Lynne Cheney's anecdote about the red dress that her grandma from Cabool had made for her to wear on her first date with Dick was one she had told before to a Missouri crowd, but it was not less homey in the re-telling. With daughter Elizabeth (Liz) Cheney-Perry who introduced them, the Vice-president and Mrs. Cheney were given a warm Midwestern reception by a select group of about 500 Republicans who assembled for a "town hall" meeting at the John Q. Hammons Trade Center in Joplin yesterday.
"Saddam is in jail exactly where he belongs," was the comment from the vice-president that brought one of several rounds of applause by an audience that without a doubt favored the Bush Administration's tough stance on terrorism. They also applauded him when he said that the United States would make sure that no one was going to sell anything to anybody, referring to the credit the Administration is taking for curtailing Libyan dictator Moammar Qhadafi's aspirations on having weapons of mass destruction after "seeing what we did to Iraq."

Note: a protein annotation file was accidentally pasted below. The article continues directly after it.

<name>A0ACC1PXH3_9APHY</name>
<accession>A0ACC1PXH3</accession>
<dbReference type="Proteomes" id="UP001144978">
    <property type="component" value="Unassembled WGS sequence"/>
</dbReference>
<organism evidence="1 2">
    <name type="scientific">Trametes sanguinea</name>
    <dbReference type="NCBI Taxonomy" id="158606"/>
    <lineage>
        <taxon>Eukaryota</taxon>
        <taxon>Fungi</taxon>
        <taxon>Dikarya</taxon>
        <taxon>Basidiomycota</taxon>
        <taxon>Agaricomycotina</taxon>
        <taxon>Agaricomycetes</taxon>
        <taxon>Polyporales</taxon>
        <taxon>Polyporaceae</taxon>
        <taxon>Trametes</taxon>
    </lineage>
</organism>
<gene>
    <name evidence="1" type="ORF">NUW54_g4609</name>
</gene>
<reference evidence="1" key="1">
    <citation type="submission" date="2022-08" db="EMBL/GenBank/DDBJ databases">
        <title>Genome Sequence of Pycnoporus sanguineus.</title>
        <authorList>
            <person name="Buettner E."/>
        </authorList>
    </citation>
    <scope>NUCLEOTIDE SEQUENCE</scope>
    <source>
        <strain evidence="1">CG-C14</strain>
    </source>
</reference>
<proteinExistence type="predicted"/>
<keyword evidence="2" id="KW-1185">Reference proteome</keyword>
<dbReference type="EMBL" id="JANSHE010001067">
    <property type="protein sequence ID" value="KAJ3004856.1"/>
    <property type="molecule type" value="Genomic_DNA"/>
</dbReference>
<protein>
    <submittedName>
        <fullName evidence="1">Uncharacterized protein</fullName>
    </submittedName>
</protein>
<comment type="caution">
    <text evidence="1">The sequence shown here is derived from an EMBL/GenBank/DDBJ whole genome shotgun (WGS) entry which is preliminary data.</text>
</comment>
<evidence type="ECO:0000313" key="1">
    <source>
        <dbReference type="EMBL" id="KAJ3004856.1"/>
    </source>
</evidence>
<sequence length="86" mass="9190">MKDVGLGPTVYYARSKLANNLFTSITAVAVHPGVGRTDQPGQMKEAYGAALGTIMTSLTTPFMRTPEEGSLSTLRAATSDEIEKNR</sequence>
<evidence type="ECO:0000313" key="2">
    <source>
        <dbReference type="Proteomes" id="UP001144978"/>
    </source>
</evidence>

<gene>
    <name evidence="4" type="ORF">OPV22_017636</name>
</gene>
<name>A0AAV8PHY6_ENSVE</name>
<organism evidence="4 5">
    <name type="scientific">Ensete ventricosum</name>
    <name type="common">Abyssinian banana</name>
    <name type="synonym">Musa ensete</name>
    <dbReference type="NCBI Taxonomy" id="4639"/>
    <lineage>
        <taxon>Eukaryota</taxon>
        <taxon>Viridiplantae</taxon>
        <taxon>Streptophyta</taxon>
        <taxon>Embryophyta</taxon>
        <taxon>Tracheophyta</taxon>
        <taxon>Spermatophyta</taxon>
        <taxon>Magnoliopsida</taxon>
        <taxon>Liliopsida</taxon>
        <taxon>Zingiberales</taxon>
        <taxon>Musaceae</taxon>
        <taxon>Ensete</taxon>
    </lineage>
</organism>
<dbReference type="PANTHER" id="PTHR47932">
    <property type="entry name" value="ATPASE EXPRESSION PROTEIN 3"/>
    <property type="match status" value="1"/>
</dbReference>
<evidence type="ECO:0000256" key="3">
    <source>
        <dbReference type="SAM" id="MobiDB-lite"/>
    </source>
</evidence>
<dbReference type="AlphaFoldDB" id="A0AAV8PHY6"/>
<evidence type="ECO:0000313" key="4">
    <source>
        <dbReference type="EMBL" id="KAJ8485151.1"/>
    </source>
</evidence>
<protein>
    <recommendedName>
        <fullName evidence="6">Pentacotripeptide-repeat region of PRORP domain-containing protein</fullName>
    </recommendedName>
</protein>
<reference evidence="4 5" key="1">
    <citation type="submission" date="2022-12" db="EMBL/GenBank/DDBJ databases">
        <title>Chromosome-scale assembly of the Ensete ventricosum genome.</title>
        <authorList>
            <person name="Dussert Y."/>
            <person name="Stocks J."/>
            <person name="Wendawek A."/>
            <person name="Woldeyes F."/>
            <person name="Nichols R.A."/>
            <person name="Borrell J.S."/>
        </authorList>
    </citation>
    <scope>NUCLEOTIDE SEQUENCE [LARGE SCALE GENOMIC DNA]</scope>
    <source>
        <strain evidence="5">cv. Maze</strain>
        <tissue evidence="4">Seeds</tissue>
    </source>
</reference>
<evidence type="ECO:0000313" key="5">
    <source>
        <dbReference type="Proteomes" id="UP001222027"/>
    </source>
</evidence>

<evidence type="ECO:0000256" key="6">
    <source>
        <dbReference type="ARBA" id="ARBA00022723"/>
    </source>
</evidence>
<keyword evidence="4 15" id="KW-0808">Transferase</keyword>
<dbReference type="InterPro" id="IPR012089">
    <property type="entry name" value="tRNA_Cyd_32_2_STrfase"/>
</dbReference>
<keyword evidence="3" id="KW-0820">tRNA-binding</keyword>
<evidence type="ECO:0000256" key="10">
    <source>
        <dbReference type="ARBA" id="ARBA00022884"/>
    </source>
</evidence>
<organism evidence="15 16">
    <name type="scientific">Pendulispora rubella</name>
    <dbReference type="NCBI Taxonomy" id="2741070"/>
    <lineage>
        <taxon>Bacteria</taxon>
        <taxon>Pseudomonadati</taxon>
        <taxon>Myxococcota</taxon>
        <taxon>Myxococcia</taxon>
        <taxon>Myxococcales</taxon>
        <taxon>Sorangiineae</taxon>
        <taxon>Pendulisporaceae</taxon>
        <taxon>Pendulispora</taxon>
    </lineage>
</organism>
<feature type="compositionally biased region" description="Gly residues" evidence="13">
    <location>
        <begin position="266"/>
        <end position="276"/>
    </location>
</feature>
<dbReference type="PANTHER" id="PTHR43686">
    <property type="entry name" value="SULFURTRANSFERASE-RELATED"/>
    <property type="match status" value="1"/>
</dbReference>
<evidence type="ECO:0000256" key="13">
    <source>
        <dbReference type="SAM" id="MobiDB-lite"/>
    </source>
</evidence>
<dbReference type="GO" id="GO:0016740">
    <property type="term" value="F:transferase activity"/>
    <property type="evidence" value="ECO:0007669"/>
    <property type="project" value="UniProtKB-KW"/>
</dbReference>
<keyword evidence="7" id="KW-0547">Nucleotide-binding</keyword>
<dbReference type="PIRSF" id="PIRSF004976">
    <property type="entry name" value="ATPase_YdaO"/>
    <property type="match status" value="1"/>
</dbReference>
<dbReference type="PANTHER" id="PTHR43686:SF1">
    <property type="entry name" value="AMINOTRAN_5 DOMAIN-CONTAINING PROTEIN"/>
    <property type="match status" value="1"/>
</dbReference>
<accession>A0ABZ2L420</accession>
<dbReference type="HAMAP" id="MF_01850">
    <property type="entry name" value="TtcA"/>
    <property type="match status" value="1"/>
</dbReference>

In case anyone forgot with whom the United States was dealing, Vice-president Cheney described the enemy as being "different," embracing a "radical extremist ideology," and "prepared to use weapons of mass destruction if they can get their hands on it."
"It doesn't take lots of them," he said, as he referred to the "beautiful September morn" when "it took 19."
Cheney told the audience that they should be "assured that the government in place would be able to move in and take over more responsibilities." In taking military action, he said that when considering a threat to the safety of the nation that with the perspective that we have, the Bush/Cheney Administration would not wait for the next attack.